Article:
In the village the population was spread out with 27.1% under the age of 18, 6.5% from 18 to 24, 27.9% from 25 to 44, 23.5% from 45 to 64, and 15.0% who were 65 years of age or older. The median age was 39 years. For every 100 females there were 97.6 males. For every 100 females age 18 and over, there were 91.6 males.

The median income for a household in the village was $44,886, and the median income for a family was $53,477. Males had a median income of $41,047 versus $24,688 for females. The per capita income for the village was $20,316. 4.7% of the population and 3.4% of families were below the poverty line. 3.6% of those under the age of 18 and 9.8% of those 65 and older were living below the poverty line.

Winneconne Public Library[edit]

The Winneconne Public Library, located at 31 South 2nd Street in the heart of the village, offers Internet access, adult book discussion groups, children's programs, lending books and other media. The library has 35,000 holdings, approximately 30,000 of which are books and the balance consisting of video, audio, and other materials in electronic format. The library hosts the Winneconne Vital Records Database, where genealogists can search for birth, marriage and death records from Winneconne newspapers. The Winneconne Library belongs to the Winnefox Library System, which serves a population of over 300,000 from Fond du Lac, Green Lake, Marquette, Waushara, and Winnebago counties.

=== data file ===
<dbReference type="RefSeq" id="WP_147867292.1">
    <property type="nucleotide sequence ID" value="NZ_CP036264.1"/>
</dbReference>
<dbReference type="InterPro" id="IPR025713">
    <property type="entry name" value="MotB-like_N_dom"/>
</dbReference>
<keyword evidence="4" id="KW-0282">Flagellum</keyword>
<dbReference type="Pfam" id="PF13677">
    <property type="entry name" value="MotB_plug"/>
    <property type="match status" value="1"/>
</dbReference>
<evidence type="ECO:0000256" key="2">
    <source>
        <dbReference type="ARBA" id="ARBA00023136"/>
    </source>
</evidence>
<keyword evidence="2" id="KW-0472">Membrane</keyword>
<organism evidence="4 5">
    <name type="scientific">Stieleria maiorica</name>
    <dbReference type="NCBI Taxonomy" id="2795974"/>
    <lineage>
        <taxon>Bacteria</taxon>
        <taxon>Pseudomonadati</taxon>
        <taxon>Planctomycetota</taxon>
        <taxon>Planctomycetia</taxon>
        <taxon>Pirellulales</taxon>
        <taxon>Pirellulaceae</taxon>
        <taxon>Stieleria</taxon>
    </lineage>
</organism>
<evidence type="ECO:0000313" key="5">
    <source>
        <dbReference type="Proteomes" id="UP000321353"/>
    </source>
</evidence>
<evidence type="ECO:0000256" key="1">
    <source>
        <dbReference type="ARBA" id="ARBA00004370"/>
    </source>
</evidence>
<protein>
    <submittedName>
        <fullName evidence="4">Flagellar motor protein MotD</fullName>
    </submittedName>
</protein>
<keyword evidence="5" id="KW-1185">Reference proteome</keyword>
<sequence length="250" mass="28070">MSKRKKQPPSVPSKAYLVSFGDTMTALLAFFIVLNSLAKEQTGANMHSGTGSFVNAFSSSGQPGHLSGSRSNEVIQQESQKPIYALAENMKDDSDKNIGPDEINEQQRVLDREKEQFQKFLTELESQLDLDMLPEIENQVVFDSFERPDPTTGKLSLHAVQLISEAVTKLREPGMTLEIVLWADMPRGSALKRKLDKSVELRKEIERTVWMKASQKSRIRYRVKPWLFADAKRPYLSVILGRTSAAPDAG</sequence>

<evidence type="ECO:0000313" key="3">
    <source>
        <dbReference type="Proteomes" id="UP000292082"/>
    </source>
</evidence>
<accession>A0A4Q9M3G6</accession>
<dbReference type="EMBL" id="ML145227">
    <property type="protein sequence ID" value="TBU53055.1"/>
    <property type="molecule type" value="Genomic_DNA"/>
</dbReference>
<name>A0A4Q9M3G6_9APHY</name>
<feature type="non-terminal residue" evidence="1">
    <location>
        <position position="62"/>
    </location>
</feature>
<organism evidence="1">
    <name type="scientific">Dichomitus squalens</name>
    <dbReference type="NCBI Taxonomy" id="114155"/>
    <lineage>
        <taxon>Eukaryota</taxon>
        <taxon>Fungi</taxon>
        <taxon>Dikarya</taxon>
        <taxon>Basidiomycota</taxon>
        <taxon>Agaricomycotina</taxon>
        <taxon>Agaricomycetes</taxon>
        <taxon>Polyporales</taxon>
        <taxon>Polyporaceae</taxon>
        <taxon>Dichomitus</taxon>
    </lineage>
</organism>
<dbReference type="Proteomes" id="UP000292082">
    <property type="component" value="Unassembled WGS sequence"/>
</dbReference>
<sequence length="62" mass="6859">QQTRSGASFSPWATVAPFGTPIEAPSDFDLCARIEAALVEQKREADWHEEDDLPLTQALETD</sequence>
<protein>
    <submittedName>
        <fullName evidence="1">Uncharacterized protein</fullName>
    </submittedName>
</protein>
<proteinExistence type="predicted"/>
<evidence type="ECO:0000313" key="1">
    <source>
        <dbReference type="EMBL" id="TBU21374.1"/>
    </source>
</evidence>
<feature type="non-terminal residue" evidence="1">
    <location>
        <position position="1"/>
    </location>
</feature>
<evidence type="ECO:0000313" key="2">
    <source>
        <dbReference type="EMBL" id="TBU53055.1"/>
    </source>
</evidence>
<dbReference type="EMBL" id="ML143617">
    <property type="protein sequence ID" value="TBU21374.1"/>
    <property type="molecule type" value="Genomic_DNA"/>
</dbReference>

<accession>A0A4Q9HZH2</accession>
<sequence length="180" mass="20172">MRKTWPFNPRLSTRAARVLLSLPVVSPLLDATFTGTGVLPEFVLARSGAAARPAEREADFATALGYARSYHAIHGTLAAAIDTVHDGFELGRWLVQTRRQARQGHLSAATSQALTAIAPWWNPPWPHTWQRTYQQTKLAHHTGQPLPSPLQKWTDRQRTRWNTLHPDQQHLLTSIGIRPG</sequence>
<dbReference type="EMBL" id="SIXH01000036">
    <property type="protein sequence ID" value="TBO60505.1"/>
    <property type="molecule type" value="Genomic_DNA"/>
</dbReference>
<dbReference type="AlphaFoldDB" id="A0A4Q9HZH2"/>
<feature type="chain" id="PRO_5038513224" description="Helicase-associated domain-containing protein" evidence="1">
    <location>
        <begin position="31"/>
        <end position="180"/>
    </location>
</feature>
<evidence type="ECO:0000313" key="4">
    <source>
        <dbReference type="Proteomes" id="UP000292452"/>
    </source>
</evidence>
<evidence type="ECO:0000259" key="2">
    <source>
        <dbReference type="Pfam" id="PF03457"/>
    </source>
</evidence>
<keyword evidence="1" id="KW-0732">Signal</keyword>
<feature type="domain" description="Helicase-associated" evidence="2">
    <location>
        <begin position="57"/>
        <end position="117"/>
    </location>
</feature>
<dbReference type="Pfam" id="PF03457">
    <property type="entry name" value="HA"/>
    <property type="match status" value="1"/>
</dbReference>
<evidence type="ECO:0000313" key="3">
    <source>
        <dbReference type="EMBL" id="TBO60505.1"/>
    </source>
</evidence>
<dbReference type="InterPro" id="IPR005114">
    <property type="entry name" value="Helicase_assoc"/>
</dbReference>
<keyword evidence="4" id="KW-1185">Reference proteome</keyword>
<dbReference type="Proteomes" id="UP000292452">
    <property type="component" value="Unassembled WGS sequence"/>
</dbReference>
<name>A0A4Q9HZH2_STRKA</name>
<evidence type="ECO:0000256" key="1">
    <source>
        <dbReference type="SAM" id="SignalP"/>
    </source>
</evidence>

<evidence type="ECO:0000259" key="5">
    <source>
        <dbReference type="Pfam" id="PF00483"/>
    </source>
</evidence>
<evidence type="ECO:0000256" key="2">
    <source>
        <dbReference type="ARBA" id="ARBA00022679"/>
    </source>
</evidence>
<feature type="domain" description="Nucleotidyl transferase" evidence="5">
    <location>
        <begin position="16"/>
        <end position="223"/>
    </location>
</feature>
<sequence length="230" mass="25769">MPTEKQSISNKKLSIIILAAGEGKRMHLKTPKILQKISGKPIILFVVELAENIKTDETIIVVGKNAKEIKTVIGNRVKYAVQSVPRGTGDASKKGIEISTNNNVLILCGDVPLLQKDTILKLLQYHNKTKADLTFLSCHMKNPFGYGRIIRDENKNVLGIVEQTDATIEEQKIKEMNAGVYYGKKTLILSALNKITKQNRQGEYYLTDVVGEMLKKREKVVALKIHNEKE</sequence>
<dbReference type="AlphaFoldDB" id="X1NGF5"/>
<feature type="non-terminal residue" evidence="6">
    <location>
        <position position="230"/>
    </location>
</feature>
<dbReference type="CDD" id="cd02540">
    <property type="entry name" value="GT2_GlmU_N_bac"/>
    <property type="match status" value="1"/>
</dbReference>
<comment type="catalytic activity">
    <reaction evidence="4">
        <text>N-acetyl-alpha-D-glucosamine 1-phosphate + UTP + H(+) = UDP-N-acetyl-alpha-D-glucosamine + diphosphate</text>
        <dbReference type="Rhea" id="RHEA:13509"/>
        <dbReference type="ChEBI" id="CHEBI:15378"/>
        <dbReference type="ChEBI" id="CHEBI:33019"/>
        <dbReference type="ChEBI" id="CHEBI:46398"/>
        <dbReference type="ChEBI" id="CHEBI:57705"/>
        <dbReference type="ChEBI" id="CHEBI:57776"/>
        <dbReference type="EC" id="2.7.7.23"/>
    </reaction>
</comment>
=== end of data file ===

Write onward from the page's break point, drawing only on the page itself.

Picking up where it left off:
History[edit]

Winneconne's European settlement began with Yankees, Norwegians, Germans, and Irish. Originally, Winneconne had many different names ranging Winneconnah, Winnekonah, Wau-nau-ko, and Winnikning. The Indian meanings of these names ranged from "land of dirty water" to "land of skull and bones". The village board officially changed the name to Winneconne in 1851.

After the Treaty of Poygan in 1852, Winneconne expanded its land west of the Wolf River (Fox River). Because of the expansion, there became a need for crossing the Wolf river. The first way of crossing was provided by the local Indians in their canoes. In 1853, J.D. Rush built a float bridge, and set up tolls as a way for paying for the costs. Since then a total of four bridges have been built, including the current bridge which has stood since 1934.[7]

In Winneconne's early years, many different forms of mills lined the river. Commercial fishing was a thriving business, and many shipyards were used to repair broken boats. With its many rivers and lakes, Winneconne has been known as a "Hunting and fishing paradise."[8]

Secession and sovereign statehood[edit]

In 1967, as a result of the town name being inadvertently left off the official Wisconsin road map, a secret committee formulated a plan to secede from Wisconsin, set up toll gates on local roads, began annexation of nearby communities (starting with the city of Oshkosh) to form a Sovereign State of Winneconne, and declare war on the United States.[9] As an alternative plan, annexation by another state, preferably one with better weather, was sought. The deadline for secession was July 21, 1967. A proclamation was issued, naming village president "James Coughlin to be president of the new state of Winneconne; Vera Kitchen to be prime minister and custodian of Vera’s Kitchen Cabinet". Wisconsin Governor Warren P. Knowles entered into negotiations with the former village officials; as a result, Winneconne rejoined the State of Wisconsin at 12:01 AM on July 22, 1967. An annual Sovereign State Days celebration commemorates the event.[10]

Images[edit]

References[edit]

External links[edit]